A packet of Nurofen Plus or Panadeine might soon cost more than $80 including a trip to the GP, under the federal government’s new plan to up-schedule current over-the-counter codeine pain medication.
On Thursday, deputy premier John Barilaro joined NSW Pharmacy Guild president David Heffernan to announce that the National Party will be backing a reversal on the up-scheduling, particularly in rural and regional areas of the state.
While the new legislation, commencing February 1 next year, will require a prescription for all medication containing codeine, the Pharmacy Guild is lobbying for a “prescription only – except when” system, while maintaining its real-time Medsassist statewide monitoring service.
That system would allow the pharmacist to make exceptions for people who need extra pain relief for acute problems, such as tooth aches, sprains, period pain, broken fingers, and other ailments that don’t truly require a trip to the GP or emergency department.
“The upscheduling will increase cost and inconvenience for patients who currently use these over-the-counter medicines safely and appropriately – It will clog up doctors’ surgeries, while offering no solution to the problem of doctor shopping for prescription medicines – the overwhelming cause of codeine-related deaths in Australia,” Mr Heffernan said.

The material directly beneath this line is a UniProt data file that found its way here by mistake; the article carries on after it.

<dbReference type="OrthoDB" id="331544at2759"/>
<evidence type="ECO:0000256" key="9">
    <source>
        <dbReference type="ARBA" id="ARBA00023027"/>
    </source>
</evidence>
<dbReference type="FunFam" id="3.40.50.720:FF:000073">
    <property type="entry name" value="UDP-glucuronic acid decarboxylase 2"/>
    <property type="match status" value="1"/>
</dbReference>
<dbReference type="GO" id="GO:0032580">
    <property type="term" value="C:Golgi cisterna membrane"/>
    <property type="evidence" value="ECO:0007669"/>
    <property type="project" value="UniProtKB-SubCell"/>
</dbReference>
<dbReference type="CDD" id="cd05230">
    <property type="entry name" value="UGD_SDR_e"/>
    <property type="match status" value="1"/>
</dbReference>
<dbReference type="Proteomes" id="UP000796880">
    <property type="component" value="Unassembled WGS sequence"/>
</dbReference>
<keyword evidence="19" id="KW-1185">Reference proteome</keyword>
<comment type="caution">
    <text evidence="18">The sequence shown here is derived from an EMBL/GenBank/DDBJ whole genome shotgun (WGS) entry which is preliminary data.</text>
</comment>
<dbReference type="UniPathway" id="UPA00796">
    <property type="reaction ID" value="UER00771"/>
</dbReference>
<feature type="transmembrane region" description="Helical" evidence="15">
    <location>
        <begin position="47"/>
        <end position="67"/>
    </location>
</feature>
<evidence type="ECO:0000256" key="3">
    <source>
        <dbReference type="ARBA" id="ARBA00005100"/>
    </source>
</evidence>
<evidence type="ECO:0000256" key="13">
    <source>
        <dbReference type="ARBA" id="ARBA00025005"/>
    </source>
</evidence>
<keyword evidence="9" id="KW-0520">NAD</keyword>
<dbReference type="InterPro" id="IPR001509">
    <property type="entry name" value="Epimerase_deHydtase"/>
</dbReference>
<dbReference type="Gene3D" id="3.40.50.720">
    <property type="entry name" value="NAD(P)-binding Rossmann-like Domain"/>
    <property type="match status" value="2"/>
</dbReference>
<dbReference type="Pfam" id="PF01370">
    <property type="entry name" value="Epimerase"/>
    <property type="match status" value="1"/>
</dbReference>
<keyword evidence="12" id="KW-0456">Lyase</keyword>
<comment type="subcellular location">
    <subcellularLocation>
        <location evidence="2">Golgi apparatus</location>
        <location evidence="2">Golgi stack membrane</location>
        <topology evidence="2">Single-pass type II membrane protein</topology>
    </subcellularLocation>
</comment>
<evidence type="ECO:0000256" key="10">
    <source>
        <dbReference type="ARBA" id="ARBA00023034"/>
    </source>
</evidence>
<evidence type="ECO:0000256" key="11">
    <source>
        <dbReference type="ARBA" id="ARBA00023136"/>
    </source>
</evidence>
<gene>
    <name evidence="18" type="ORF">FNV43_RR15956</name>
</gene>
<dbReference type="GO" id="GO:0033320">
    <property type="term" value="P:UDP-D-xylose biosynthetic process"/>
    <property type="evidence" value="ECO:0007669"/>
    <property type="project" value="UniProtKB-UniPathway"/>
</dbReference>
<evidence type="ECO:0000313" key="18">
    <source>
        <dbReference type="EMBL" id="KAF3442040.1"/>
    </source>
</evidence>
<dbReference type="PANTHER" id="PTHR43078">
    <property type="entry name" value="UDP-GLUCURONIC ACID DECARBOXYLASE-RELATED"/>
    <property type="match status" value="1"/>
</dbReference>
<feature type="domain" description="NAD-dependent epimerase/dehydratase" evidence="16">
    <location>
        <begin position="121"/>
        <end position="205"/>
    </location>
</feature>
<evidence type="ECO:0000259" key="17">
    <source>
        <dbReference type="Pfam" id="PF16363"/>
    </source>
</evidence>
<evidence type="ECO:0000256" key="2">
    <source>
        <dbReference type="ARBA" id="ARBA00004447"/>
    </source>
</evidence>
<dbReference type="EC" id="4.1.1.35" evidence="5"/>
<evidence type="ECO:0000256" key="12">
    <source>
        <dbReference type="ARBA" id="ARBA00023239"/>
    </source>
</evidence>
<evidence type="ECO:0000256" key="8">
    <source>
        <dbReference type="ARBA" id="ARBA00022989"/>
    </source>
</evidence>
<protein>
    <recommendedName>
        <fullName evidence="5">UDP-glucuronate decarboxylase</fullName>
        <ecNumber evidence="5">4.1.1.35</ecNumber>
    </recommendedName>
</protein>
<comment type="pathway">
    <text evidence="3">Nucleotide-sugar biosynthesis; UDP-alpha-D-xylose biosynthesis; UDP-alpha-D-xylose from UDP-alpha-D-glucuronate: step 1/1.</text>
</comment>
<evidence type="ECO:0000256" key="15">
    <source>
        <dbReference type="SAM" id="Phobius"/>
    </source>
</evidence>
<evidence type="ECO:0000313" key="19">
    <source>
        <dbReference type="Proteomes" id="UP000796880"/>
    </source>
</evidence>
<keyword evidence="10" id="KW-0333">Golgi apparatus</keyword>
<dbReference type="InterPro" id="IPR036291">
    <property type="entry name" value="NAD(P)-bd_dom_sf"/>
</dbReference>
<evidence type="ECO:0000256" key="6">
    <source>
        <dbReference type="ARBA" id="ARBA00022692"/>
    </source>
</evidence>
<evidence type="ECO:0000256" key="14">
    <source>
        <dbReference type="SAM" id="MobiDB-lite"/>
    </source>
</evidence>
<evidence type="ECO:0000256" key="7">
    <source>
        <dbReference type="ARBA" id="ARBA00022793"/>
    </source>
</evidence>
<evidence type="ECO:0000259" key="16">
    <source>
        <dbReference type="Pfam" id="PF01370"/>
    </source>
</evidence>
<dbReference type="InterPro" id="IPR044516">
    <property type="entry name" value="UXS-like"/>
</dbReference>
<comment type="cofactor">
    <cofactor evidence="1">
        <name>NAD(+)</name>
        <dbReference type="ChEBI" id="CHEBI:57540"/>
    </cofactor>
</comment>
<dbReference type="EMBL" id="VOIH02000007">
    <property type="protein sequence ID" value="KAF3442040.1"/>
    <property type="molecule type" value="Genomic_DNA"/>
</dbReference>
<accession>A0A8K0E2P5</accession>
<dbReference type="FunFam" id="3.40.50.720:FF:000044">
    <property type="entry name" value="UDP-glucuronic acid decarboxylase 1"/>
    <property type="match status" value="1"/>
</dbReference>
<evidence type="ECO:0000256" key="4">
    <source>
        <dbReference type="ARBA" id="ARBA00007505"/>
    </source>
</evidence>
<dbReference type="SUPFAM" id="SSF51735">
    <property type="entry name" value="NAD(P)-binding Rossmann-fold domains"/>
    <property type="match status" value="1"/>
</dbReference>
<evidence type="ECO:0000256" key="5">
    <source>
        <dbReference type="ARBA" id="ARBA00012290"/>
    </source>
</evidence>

In some rural areas, a GP appointment has to be made weeks in advance, while there are fears that already over-burdened emergency departments will even further congest.
Locally, Gunnedah and Narrabri Pharmacist, and incumbent Pharmacy Guild Branch Committee member Karen Carter agrees.
“Emergency department’s and GP’s time are already needed for other things, while it would put a lot of pressure on one doctor towns,” Mrs Carter said. Up-scheduling will increase the cost of Medicare due to more GP visits. A $6 dollar sale becomes at least a $36 Medicare cost. The inconvenience will increase costs to patients who go to private GP's with much higher out of pocket costs.”
Mrs Carter also believes that keeping codeine sales in the hands of the pharmacist will be safer, due to the Guild backed Medsassist system.
“Doctors have no real-time monitoring system. There will be no supervision of codeine overuse or doctor shopping if the change occurs.”